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Banjo – Plone theming made easy with Deliverance

June 5, 2009

UPDATE: Read the part 2 – Banjo progress report

I recently returned from the Plone Symposium East hosted by the friendly and talented WebLion folks at Penn State University. In the last session of the final day of the conference, I gave a talk about Deliverance, a tool to theme HTML, and how that tool can be used to theme Plone sites. The talk started out by outlining all of the technologies one must learn before one can create a Plone theme product. I won’t go into the details here, but I’ll just say that it’s a lot of skills to expect a designer to learn.

When I saw Deliverance demonstrated several years ago, I saw an easier way, one that truly separates the presentation layer from the content. It’s taken awhile for Deliverance to mature, but from my recent experiences with it, I can say that it’s ready for primetime.

While Deliverance is an incredibly powerful theming tool, that power comes at the expense of complexity. I found myself asking the question: could that power be harnessed and made accessible to a non-developer, a person who just wants to change the look-n-feel of their Plone site?

Two years ago I envisioned a tool built on top of Deliverance that would provide drag-n-drop mapping of elements in your Plone site to placeholders in your theme (HTML/CSS web design). I even spoke with Balazs Ree (co-author of KSS) about this idea at one of the Snow Sprints. We talked about pursuing it, but as is typical after a sprint, everyone goes home and the realities of real work return, and those fun and interesting projects get thrown on the back burner.

Eric and NateWell, I’m happy to say that two years later, I got an opportunity to revisit this idea at the Plone Symposium East sprint. On Friday after the symposium, I was enjoying an almond crunch ice cream cone at the Penn State Creamery, and standing next to me also enjoying a cone was Eric Steele (the newly appointed Plone 4 release manager). I knew that if anyone was qualified to build this tool, Eric was the guy to do it. Besides giving a talk about adding interactivity to your Plone site using jQuery and KSS, Eric is also the author of the popular GloWorm tool for developers – which shares a lot of functionality with the tool I wanted to see built.

I asked Eric what he was planning to sprint on over the weekend. “I haven’t really decided yet,” he said. I then gave him my pitch for this as-yet-unamed theming tool, and would he like to sprint on it with me. Thankfully he said, “Sure, that sounds like an interesting sprint topic to work on.”

And so we began the following morning brainstorming how the tool would work, experimenting with different UI layouts, and digging into the intricacies of jQuery. While we ran into a few technical difficulties (compiling lxml on OSX), at the end of the two-day sprint, we managed to come up with a working prototype, still very rough around the edges, but in a state that at least demonstrates where we are going with it.

We’re calling it Banjo, inspired by the hilarious diagram I discovered on the Openplans website. (Why a Banjo was used to represent Deliverance in this diagram, I leave as an exercise for the reader. ;)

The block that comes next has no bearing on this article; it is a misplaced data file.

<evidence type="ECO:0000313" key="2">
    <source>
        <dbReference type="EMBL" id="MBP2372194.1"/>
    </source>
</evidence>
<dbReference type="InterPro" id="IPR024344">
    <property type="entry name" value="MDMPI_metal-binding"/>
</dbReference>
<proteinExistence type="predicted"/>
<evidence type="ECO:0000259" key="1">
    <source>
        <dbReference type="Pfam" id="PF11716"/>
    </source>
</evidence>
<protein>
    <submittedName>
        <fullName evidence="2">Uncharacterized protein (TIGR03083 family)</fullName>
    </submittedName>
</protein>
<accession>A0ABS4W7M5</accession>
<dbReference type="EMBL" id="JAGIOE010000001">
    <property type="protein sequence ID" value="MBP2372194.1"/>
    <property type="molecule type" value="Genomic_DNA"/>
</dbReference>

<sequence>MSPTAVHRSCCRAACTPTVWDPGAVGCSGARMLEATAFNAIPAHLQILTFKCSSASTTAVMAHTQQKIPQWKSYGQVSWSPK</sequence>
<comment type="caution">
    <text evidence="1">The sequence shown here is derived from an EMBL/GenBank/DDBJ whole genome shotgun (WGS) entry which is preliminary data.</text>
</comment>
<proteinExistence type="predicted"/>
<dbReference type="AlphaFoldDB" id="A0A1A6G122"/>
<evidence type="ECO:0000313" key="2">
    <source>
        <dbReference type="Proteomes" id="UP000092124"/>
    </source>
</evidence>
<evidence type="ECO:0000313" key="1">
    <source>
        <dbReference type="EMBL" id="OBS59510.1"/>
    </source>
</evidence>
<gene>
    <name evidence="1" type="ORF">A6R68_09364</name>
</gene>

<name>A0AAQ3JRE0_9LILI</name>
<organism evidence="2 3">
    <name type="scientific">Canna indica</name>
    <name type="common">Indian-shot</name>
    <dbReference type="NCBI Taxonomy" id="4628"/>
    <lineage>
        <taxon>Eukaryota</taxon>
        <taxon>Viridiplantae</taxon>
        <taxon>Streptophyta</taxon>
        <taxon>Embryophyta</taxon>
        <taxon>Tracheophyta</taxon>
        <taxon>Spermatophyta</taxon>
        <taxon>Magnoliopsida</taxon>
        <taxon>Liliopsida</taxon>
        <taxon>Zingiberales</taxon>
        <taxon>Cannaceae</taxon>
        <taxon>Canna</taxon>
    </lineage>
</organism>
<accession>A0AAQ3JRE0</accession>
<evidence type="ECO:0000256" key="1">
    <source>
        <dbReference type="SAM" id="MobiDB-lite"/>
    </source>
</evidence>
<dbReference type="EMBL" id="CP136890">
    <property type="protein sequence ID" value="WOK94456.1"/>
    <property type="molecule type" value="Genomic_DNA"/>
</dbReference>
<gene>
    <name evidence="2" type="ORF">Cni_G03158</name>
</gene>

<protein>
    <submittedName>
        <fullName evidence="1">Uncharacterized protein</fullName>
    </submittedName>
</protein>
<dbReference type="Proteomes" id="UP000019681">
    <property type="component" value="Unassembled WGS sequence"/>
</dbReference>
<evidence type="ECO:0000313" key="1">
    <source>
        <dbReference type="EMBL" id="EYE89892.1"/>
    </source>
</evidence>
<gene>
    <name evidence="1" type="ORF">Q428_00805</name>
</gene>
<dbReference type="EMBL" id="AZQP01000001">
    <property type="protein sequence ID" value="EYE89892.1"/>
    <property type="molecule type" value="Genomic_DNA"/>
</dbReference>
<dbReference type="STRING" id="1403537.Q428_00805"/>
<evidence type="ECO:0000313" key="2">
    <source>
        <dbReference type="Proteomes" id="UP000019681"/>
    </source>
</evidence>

Like the four stringed instrument after which it is named, Banjo has four “strings” it can play, the four actions provided by Deliverance: drop, replace, append or prepend. Each of these verbs represents an action that you can perform on elements in Plone’s HTML and/or the elements in your theme’s HTML.

Here’s how it works: Banjo is a web-based tool which loads in the browser. The browser window is divided into three panes: one pane that loads the Plone site, one pane that loads the theme, and one pane that we’re calling the control panel. You simply click on the element in your Plone site, and then click on the corresponding element in your theme to “map” these elements together. The resulting mappings are written out as rules in the rules.xml file, which is used by Deliverance to insert Plone’s HTML in the proper placeholder in the theme’s HTML.

This process is probably best explained in this short screencast. Please note that the mapping part is not implemented yet. We’re still exploring the best way to do this, possibly using some kind of drag-n-drop interface.

We’re still in the early stages of building this tool, and there’s a lot of work to do before we have something that is production ready. But for those of you who like to live on the bleeding edge, you are welcome to download the buildout and try out what’s there already. Release early, release often!
If you are a developer and want to help out, please join the mailing list and introduce yourself and what you’d like to work on. You can check out the task list to see what’s on the roadmap. And please give us your feedback! We want this to be a tool that makes Plone theming easier, so if you have ideas for making it better, don’t hesitate to make your voice heard.
Read the part 2 – Banjo progress report

One Comment leave one →
  1. June 7, 2009 6:02 pm

    Awesome, Nate!
    This is what we’ve been waiting for ;-)

    I’m unfortunately still in financially unable to free up the time to catch up with Plone development.
    However, with Plone 4.0 on the way, I have been following the Deliverance list for some time, and am really looking forward to digging into the new meta theming model for Plone.
    Thanks to all of the folks who are working hard on this!
    Peter

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